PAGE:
horse racing, always with fixed odds of winning. the problem is that you have a £100 maximum bet and you can place a new bed every 20 seconds, and campaigners say this encourages people to spend a lot of money very quickly and also that the machines are highly addictive. that has been backed up by a government report so the concern is that this leads to welfare problems, mental problems and social problems, and that is why the government wants to reduce the maximum stake. earlier this year the gambling commission recommended that the stake could come down from £100 to £30, and it seems the government is willing to go further than that. there will be some within the gambling industry saying that this will lead to the closure of some betting shops and it will mean damaging job losses. absolutely and they are already saying it. the chief executive of william hill has spoken this morning. it is serious news. william hill get half of its
retail revenues, revenues from shops, from fixed odds betting terminals. as a result of this news, onceit terminals. as a result of this news, once it is in place, operating profit will be reduced by between £70 million up to £100 million. 900 shops up and down the country, more than one third of the shops that it currently has, maybe at risk of closure. some of them will be making losses and some of them will be at risk of closure the short—term. across the industry as a whole, it has been suggested that there are 20,000 jobs at risk. for the industry this is very serious indeed but nevertheless the government seems to believe that the social issues outweigh those considerations. plenty more on that story on the business live web page. you're watching business live.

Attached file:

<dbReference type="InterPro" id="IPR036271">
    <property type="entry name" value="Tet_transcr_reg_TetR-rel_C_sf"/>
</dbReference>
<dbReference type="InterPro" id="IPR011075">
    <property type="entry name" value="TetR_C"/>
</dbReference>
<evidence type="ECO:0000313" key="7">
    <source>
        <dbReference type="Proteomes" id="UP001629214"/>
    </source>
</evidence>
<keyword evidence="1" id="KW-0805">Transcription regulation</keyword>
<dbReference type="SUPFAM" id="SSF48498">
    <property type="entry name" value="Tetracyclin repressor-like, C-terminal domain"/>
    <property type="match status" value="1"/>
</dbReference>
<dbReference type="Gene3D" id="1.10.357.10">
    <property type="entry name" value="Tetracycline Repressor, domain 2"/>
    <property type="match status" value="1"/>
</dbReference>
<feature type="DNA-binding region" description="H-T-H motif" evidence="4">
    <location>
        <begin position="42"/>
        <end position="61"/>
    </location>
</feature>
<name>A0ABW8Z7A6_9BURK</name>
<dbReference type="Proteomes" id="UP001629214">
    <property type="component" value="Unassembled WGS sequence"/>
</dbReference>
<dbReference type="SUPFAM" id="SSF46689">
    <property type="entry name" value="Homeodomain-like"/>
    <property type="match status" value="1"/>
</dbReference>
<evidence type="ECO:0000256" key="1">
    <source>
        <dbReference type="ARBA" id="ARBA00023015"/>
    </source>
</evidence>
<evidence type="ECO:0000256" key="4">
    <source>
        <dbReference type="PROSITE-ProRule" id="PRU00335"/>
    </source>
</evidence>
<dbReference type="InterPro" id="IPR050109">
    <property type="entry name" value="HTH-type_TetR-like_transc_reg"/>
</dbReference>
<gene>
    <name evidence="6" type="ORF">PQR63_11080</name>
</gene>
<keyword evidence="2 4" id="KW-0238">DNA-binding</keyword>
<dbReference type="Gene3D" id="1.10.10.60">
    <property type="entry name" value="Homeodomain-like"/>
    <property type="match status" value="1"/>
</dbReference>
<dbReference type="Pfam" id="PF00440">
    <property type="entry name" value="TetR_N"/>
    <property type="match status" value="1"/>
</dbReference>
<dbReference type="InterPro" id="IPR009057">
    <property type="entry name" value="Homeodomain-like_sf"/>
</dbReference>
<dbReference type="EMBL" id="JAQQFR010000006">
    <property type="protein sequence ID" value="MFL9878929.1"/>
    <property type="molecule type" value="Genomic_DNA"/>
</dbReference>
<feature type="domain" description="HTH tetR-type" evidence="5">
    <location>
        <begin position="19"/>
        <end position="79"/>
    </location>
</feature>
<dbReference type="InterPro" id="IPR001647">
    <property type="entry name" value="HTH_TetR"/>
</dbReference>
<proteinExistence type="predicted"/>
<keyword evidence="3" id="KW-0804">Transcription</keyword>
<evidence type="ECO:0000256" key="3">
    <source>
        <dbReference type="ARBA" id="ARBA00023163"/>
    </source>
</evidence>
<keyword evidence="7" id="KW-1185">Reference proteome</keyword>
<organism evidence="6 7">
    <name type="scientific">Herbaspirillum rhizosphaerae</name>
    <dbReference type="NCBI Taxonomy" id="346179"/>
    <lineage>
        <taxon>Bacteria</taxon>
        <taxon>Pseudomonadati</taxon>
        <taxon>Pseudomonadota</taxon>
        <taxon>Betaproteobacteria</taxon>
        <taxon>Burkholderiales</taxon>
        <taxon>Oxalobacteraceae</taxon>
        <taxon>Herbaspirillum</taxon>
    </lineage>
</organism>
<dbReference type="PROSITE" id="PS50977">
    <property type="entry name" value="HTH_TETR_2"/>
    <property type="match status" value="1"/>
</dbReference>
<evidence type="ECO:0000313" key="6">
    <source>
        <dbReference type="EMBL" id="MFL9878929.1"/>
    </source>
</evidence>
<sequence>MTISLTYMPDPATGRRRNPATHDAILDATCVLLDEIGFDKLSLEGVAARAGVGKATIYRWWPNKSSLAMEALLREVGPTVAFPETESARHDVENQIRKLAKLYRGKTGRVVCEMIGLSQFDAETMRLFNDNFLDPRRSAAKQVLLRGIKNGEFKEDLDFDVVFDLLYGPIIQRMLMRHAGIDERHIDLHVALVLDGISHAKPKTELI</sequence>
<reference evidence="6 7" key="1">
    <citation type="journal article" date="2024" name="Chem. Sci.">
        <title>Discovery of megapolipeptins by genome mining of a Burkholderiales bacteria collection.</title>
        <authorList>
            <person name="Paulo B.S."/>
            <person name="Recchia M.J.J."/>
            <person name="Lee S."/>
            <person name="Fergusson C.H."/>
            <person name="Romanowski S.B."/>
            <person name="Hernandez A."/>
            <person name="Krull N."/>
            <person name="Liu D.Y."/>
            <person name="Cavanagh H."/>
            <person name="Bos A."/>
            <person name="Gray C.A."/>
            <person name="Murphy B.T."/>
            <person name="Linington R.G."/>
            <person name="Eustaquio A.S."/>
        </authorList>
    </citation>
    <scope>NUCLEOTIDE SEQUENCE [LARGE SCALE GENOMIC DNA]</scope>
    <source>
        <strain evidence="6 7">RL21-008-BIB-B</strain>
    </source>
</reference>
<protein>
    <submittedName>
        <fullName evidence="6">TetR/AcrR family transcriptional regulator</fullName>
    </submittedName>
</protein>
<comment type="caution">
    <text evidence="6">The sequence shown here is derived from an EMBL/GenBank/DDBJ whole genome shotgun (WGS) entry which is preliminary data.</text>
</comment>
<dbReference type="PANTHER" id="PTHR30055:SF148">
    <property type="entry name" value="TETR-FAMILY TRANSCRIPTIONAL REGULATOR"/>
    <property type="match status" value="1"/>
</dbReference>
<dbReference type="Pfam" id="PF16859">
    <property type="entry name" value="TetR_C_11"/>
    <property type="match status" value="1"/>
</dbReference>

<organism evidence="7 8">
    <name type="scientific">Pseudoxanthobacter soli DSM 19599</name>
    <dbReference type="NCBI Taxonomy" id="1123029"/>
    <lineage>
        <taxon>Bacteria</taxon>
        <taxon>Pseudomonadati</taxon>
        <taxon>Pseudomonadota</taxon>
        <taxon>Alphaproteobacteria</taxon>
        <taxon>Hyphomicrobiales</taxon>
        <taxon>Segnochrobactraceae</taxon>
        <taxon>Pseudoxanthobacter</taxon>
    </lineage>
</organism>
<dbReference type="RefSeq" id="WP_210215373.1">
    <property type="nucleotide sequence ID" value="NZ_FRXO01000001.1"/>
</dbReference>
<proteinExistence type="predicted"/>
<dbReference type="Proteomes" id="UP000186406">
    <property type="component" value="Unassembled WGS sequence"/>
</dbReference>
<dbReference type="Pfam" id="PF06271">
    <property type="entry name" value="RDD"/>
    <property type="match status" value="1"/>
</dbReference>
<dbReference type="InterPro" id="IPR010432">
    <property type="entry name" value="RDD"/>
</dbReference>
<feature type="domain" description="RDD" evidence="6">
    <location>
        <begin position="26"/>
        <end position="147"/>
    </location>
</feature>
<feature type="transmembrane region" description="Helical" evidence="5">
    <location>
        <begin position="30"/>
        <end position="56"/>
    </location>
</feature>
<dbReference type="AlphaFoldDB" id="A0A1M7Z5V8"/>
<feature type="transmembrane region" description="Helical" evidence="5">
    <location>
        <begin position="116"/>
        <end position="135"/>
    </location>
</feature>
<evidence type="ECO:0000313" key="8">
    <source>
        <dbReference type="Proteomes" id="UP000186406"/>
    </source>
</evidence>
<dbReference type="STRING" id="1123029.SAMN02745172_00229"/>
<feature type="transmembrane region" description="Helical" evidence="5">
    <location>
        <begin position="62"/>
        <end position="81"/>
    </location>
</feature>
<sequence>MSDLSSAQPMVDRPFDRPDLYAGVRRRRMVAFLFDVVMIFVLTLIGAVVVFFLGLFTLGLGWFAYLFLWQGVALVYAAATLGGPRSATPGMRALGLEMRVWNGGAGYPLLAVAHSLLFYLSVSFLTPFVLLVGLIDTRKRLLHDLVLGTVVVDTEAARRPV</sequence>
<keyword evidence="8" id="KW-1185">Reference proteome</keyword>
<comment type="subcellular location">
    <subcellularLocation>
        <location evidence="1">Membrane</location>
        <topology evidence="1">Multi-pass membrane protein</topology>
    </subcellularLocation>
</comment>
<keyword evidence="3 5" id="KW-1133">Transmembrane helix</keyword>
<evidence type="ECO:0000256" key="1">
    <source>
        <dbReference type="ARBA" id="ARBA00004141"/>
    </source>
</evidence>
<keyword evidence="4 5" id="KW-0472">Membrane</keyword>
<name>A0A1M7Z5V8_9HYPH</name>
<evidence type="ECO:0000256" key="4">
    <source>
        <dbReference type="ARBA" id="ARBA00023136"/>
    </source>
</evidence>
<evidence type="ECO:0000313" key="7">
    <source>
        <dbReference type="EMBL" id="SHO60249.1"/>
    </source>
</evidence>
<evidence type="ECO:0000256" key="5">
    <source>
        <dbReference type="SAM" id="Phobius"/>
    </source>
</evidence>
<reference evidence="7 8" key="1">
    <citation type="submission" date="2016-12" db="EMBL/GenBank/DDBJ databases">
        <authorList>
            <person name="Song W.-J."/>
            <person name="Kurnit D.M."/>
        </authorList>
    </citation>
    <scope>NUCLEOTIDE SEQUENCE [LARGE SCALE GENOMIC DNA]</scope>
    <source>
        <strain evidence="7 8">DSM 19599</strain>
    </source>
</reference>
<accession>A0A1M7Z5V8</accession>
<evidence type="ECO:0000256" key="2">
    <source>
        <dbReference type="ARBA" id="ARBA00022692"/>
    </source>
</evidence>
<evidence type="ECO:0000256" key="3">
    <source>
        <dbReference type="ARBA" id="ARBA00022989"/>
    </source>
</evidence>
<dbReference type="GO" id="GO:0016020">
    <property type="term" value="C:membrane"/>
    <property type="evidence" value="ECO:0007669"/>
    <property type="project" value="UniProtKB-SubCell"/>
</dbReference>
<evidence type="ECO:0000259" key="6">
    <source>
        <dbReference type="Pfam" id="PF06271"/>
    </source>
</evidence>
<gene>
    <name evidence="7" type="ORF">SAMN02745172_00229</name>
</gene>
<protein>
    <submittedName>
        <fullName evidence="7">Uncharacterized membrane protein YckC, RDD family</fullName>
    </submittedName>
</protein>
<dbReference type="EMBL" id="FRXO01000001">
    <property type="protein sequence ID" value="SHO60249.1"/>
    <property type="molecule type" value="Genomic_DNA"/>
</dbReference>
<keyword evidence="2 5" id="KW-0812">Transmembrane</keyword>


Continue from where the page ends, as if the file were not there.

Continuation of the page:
our top story — europe is about to catch up with the us and china over driverless car technology, and will annouce new rules over ethics and investments in infrastructure. a quick look at how markets are faring. the picture across the main european indices at the start of thursday trading. putting that dull stuff aside! and now let's get the inside track on the wedding industry. surprise, surprise! well there is some kind of wedding going on here in the uk on saturday. and even though it will be just one of 260,000 weddings here this year it will be a big affair, costing much more than the average $24,000. that's without the
honeymoon, by the way. in total a whopping $13.5 billion is spent on weddings every year in the uk, and the industry involves 139,000 small businesses. hamish shephard is the founder of bridebook.co.uk and co—founder of the wedding venue hedsor house. that's in buckinghamshire can not farfrom that's in buckinghamshire can not far from where harry and that's in buckinghamshire can not farfrom where harry and meghan that's in buckinghamshire can not far from where harry and meghan are tying the knot. just down the river thames. you can't ignore this wedding and the preparations. this is your business. it's part of you thinking, i wish i could get my hands on that one? definitely, it will be one of the most iconic weddings in history and we expect 3 billion people to be watching it. unlimited budget and thousands of deaths. i think for the average wedding, they don't have the luxury
ofa wedding, they don't have the luxury of a luxury budget or their granny owning a castle. we help out over a third of uk couples to plan their wedding, go through that emotional journey. most couples do not have a wedding planner, so having the experience of planning such a big day, we are there to help. having to make sure every single base is covered, it's as strong as its wea kest covered, it's as strong as its weakest link. in terms of effort in putting it together, its a big demand. exactly, we have a range of tools working people through every step of the check list, finding the photographer, the venue, the florist. there are 139,000 small businesses in the uk in the wedding industry. it employs over half a million really talented people and we love working with them, connecting all the couples with these great suppliers. you have a